Talking with Teachers: Donna Crispin
12 Wednesday Sep 2012
In this series, Talking with Teachers, you’ll meet art and craft instructors from around the world. We’ll take a look at their artwork, peek into their creative process when it comes to designing and developing workshops, and—of course—check out their class lineup.
This week I’m talking with Donna Crispin, who has lived in some of the most beautiful places in the western US, and now lives in my hometown of Eugene, Oregon. She creates stunning baskets, and woven figures—some mythical, some serious, some playful—as well as rattles, jewelry, masks and more. Even better, Donna teaches people how to make these gorgeous and unique pieces of art. She also says that although she is now living in an urban area, her pieces often reveal the spiritual and physical connection she has developed.
You can find more about Donna and see her beautiful work at her website.
What classes do you teach, and where? I teach basketry and other weaving techniques in Oregon and Washington, mostly. I do travel to other states when requested.
At Art & Soul Portland, Donna will teach workshops on several different techniques, and her classes are:
Miniature Sweet Grass Moccasins – Friday, October 5
Woven Sari Ribbon Pouch or Lavender Sachet – Friday, October 5 (evening)
Knotless Netting– Saturday, October 6
Undulating Sea Grass Basket – Sunday, October 7
Donna’s classes are super-popular, and many at Art & Soul are full already—so if she’s teaching in your area, you’ll want to grab a space fast.
How did you get into teaching? A friend knew that I was weaving, and asked me to show her garden group how to make a basket.
What is your creative process for developing a workshop? Do you start with the event details, or fit a project idea into the workshop parameters? The latter. I have a notebook full of workshop proposals. I can offer beginner to advanced level workshops, 1/2 day workshops, full day, multi-days.
Say you’re on a deadline and stopped for ideas. What do you do? This has never happened to me! I have so many ideas swimming around in my head, waiting to emerge I don’t have enough time!
How has teaching impacted or affected your sense of a creative community, or tribe? Is that community necessary to you? I live in a small town, and there are not a lot of basket weavers here. Teaching gives me the opportunity to meet other people with similar interests. I enjoy learning about their artistic passions; I’m always in awe when I see how talented and gifted people can be.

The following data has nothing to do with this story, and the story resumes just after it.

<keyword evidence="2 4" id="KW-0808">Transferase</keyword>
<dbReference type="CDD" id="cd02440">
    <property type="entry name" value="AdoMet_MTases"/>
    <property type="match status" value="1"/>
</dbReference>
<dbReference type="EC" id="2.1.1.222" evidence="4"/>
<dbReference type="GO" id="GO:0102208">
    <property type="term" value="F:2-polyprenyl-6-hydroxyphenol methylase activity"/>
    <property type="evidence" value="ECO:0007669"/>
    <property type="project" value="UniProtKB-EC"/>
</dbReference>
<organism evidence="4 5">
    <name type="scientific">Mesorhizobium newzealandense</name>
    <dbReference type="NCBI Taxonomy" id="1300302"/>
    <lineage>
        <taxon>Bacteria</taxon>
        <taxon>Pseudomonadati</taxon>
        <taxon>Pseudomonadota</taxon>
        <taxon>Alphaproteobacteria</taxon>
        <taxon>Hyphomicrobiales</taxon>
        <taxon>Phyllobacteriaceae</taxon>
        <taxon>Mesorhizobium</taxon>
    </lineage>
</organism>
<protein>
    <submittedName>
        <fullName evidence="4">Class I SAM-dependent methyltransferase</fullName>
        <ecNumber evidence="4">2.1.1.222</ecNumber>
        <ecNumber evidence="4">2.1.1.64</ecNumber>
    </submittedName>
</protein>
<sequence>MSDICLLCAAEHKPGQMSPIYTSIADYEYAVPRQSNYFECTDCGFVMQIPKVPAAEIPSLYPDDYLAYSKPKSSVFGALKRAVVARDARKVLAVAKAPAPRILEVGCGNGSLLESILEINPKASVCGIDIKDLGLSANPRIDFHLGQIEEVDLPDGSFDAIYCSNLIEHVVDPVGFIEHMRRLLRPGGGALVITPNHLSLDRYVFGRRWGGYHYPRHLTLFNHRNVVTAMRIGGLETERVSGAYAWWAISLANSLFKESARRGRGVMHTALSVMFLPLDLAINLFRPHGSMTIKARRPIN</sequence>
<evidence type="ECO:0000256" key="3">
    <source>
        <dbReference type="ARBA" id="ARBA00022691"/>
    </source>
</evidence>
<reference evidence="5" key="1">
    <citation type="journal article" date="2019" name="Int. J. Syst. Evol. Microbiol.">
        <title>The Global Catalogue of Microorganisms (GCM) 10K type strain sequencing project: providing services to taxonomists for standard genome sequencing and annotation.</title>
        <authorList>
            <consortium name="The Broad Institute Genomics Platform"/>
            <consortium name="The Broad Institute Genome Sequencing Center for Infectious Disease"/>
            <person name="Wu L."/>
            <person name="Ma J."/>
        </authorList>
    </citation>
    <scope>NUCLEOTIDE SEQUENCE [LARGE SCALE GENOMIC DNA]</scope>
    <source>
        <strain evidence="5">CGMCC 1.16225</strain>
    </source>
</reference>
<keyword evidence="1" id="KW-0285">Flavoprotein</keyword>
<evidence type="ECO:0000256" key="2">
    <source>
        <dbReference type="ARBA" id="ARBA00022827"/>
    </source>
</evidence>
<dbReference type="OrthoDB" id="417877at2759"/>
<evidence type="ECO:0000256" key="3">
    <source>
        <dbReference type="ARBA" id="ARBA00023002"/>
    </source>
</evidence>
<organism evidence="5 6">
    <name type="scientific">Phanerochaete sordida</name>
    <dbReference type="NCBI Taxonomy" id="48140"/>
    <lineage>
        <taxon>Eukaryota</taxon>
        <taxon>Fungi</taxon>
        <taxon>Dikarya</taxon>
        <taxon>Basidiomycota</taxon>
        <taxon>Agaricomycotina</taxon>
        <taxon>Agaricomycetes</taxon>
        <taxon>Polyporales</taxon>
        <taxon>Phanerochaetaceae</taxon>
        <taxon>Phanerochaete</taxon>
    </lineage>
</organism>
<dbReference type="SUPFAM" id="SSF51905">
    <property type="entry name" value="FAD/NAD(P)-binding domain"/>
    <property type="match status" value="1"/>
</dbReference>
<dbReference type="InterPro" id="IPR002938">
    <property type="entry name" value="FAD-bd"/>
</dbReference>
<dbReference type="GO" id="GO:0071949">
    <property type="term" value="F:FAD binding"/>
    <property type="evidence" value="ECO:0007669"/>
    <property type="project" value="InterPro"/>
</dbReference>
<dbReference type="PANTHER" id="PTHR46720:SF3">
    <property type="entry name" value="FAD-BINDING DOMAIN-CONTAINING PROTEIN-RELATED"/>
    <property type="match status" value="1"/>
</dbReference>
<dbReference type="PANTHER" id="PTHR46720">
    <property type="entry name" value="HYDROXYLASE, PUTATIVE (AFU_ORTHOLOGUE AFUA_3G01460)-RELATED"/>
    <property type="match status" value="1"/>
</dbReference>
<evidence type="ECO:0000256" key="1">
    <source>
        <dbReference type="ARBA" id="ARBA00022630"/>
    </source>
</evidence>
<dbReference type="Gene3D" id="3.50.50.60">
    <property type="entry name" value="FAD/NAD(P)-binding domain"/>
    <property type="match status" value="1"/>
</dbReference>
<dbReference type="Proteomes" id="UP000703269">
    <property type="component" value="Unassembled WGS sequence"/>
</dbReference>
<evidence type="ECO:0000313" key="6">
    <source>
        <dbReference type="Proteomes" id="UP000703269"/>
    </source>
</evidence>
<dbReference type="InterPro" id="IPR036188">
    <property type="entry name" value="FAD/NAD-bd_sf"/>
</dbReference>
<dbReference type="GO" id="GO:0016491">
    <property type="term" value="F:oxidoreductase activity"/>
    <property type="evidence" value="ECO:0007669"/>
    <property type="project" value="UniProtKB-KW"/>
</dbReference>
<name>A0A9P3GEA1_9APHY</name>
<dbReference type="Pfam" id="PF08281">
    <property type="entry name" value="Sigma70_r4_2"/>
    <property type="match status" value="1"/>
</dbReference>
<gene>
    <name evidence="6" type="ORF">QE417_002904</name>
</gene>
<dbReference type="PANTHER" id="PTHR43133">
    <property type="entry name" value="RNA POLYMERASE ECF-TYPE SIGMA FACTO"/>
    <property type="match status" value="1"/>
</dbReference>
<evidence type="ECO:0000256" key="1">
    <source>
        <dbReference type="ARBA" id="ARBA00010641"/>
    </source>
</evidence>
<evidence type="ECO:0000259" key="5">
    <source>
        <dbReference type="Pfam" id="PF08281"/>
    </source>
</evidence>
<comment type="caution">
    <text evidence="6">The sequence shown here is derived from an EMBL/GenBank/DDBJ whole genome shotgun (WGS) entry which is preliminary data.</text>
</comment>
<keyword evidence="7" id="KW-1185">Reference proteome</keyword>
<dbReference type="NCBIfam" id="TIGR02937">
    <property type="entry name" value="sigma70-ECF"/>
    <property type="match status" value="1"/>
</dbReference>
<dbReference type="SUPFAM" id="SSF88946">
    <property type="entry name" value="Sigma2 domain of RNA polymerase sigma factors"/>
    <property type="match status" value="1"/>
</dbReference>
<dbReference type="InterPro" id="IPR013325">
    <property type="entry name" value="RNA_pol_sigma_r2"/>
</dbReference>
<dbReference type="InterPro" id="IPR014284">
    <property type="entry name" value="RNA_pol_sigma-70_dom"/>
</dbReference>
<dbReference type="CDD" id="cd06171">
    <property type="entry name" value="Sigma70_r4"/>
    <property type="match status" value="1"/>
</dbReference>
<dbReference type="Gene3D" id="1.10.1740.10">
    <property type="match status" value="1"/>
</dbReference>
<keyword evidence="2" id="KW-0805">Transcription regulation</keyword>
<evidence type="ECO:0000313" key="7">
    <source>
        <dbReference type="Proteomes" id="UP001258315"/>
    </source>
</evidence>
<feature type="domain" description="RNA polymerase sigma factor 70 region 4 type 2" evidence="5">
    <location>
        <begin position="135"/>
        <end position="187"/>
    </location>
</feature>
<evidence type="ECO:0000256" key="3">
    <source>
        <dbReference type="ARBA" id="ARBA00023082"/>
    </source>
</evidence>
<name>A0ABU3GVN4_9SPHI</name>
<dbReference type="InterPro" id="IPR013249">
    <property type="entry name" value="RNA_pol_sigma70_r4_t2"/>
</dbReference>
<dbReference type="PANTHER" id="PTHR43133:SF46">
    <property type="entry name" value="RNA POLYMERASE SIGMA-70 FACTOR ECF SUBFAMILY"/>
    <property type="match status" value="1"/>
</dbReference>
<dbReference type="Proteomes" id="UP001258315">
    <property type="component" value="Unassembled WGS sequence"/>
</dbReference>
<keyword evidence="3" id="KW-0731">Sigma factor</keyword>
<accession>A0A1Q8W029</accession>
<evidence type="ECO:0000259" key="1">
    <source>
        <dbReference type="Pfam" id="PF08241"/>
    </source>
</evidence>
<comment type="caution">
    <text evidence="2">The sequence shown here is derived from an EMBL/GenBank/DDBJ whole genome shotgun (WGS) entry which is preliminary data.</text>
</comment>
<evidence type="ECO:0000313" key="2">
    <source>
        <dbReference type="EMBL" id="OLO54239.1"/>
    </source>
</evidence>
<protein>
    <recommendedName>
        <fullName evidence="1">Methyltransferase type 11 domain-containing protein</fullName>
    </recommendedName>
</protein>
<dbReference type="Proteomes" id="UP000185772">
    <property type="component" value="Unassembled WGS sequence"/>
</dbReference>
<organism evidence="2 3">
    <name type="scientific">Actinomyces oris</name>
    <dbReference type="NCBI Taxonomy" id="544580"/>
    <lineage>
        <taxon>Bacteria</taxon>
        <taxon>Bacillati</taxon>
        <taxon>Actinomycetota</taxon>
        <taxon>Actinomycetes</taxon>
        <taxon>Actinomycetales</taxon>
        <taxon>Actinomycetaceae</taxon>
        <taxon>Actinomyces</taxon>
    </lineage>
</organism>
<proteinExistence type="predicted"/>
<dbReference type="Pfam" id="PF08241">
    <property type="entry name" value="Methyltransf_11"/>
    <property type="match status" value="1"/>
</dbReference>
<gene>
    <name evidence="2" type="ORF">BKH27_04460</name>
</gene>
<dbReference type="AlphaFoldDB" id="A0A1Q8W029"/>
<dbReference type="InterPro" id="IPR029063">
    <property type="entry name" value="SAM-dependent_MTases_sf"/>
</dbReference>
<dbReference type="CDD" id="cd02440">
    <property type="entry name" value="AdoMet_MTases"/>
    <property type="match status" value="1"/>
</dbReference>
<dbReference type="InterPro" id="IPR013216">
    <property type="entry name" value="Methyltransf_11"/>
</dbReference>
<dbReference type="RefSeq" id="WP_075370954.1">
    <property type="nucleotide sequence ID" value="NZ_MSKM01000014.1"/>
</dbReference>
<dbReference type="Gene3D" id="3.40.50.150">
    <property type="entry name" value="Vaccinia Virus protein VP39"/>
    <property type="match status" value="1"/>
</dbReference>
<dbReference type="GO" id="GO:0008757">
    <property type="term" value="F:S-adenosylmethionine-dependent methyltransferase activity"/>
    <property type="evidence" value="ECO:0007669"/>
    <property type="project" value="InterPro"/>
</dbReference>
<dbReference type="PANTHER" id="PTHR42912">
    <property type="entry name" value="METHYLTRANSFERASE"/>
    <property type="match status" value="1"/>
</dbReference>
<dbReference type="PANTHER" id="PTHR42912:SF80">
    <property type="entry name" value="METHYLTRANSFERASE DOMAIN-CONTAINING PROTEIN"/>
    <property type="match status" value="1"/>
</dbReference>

Say someone was interested in taking art/craft/sewing classes but unsure where to start. What would you recommend? My town that has a Craft Center at the University. They offer an amazing array of craft workshops at reasonable prices. It’s a great way to try out something new.
How is the teaching process a creative one in itself? Students often come up with new techniques, and many new ideas.
Do you still get butterflies before you teach? Yes! I’ve been teaching workshops since 1987, and I still get nervous. However, once I get to know the group a little bit, then I calm down.
Is teaching your main job, or do you have another occupation? I have a part-time job as a teacher’s assistant at a charter school.
Do you take classes? Yes! I will never stop taking classes. I love to learn new techniques, and I also observe how other teachers teach.
Thanks, Donna, for sharing your creative insights with us! If you’re interested in Donna’s classes at Art & Soul in Portland, be sure to check out their website. And to learn more about Donna and to see her work, visit her website.